Publication: Monitor Volume: 3 Issue: 34

The Russian Duma’s Defense Committee Chairman, Gen. Lev Rokhlin, on February 13 accused former Defense Minister Pavel Grachev of bearing personal responsibility for the unlawful delivery of 84 T-72 tanks and 50 BMP-2 infantry fighting vehicles to Armenia in 1995-1996, without the required authorizations from the Russian president and government. (Interfax, February 13) The Minister for Cooperation with CIS Countries, Aman Tuleyev, corroborated the charges the following day and asked Prime Minister Viktor Chernomyrdin and the secretaries of both the Security and Defense Councils to look into the deal, which is estimated to have been worth 271 billion rubles. Tuleyev said that there was no official agreement to supply Russian arms to Armenia and that no money from the deal had been received by any government agency. (Interfax, RIA, February 14) Armenia’s Foreign Ministry and the Russian ambassador in Yerevan, Andrei Urnov, denied the charges. The Ministry retorted that the allegations introduced additional tensions in the region, and Urnov stated that arms supplied to Armenia are destined for Russian forces based in the country, rather than for Armenian forces. (Noyan-Tapan, February 15, 17)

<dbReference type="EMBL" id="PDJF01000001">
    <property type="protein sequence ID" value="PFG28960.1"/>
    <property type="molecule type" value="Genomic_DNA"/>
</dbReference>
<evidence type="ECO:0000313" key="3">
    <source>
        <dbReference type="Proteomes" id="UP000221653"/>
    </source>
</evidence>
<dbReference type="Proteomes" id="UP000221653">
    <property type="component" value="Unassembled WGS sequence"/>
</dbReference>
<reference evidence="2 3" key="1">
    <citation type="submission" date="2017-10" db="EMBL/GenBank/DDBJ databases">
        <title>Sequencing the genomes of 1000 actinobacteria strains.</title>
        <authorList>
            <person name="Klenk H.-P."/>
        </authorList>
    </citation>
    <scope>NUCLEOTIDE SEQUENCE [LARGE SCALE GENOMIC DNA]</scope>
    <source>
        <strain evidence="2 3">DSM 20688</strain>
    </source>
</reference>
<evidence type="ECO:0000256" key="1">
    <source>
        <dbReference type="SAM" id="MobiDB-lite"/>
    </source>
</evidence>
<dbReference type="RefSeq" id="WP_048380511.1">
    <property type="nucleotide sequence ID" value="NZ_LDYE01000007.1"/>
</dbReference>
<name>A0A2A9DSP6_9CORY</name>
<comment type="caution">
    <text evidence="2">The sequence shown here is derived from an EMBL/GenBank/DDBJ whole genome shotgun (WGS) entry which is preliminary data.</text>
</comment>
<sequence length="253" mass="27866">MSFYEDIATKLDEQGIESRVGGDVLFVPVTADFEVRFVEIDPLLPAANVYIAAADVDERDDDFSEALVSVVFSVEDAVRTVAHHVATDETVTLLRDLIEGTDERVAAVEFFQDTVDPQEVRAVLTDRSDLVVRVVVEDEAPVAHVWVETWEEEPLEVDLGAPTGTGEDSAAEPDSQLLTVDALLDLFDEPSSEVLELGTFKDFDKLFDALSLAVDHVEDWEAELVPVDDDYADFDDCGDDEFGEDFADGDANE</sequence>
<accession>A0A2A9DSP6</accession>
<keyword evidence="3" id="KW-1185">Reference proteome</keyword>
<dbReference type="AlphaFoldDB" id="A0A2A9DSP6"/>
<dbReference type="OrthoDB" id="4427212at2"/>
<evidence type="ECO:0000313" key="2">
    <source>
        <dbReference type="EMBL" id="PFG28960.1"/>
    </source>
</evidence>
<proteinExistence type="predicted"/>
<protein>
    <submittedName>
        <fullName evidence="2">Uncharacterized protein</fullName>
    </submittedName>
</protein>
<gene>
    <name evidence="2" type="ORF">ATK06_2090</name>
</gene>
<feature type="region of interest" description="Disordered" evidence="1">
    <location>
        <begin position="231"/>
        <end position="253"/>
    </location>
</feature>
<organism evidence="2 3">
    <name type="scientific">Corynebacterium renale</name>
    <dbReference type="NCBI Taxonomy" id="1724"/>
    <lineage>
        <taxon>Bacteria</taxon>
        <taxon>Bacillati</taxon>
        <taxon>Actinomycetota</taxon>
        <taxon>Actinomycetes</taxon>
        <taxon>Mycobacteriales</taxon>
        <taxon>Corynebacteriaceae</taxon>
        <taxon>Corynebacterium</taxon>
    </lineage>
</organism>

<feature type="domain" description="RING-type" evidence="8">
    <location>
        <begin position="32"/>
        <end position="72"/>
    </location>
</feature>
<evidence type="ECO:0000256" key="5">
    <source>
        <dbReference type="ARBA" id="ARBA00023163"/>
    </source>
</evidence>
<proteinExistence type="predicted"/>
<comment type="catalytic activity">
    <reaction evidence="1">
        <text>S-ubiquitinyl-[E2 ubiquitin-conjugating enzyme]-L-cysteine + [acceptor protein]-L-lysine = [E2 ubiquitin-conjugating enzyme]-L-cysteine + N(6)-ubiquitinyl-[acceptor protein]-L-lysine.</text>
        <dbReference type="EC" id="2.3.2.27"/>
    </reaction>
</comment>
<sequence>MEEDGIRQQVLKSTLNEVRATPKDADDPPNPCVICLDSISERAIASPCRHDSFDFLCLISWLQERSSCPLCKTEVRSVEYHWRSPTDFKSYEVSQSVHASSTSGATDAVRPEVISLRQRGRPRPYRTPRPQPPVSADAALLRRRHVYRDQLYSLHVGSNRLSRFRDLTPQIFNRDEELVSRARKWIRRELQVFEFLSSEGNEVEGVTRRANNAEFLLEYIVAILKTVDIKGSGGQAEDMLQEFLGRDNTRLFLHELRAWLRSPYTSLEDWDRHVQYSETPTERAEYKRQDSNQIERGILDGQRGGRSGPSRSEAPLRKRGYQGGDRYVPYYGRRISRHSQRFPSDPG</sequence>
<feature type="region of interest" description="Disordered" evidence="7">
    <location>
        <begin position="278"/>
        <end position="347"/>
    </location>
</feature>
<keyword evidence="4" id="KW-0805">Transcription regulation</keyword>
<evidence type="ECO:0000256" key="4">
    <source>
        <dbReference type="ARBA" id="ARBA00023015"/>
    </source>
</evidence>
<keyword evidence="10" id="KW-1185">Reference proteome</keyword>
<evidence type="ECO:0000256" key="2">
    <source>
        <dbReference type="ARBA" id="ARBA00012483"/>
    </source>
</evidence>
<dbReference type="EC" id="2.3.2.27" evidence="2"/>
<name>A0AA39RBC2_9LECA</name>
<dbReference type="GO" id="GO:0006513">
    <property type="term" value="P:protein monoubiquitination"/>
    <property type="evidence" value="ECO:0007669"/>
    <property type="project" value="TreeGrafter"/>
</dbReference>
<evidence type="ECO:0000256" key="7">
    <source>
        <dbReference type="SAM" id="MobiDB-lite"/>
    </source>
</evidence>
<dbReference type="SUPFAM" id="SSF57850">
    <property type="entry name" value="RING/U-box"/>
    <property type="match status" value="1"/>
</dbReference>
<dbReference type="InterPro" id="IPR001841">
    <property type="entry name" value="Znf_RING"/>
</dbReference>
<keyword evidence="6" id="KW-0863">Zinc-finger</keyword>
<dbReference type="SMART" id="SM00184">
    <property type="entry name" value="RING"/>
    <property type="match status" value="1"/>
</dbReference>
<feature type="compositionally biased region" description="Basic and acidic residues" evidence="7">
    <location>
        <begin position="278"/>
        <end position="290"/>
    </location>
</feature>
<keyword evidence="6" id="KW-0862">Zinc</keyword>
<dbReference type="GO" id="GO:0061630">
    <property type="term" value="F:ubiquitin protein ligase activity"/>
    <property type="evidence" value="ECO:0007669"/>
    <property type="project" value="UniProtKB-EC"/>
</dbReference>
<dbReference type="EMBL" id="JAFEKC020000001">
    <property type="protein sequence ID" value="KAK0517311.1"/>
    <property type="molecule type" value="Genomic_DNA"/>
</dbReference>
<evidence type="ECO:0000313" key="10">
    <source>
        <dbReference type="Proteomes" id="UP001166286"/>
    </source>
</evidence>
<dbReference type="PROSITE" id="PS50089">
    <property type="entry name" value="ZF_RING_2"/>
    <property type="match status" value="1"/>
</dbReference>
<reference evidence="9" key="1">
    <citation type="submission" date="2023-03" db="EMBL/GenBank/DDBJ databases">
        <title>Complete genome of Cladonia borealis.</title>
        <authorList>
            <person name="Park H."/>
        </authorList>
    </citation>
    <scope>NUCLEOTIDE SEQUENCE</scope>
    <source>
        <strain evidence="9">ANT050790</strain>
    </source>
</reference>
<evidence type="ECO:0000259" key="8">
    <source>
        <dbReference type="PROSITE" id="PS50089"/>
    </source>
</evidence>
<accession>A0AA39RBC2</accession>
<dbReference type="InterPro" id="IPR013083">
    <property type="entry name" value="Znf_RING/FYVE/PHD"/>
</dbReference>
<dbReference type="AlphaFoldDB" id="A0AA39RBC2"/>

Also on February 14, the Russian newspaper Moskovsky komsomolets ran a story exposing a broader pattern of similar illegal arms deals made by groups of high-ranking officers in the Caucasus. The paper said that one of Defense Minister Igor Rodionov’s first acts as minister was to send inspectors to military depots in the region, where they reportedly found “a colossal shortage” of arms. This weaponry, the paper intimated, had been used by military leaders, acting with a significant degree of independence, to pursue Moscow’s foreign policy goals in the region — i.e., to encourage the separatist movements in Abkhazia and Nagorno-Karabakh. The newspaper alleged that unreported profits from the arms transfers involved had enriched a network of military, intelligence, and defense industrial officials. It also warned against allowing "this now smooth-running corporation of murderers" to continue activities that will only bring more bloodshed to the Caucasus and elsewhere.

Tajikistan Hostage Crisis Ends Peacefully, But Questions Persist.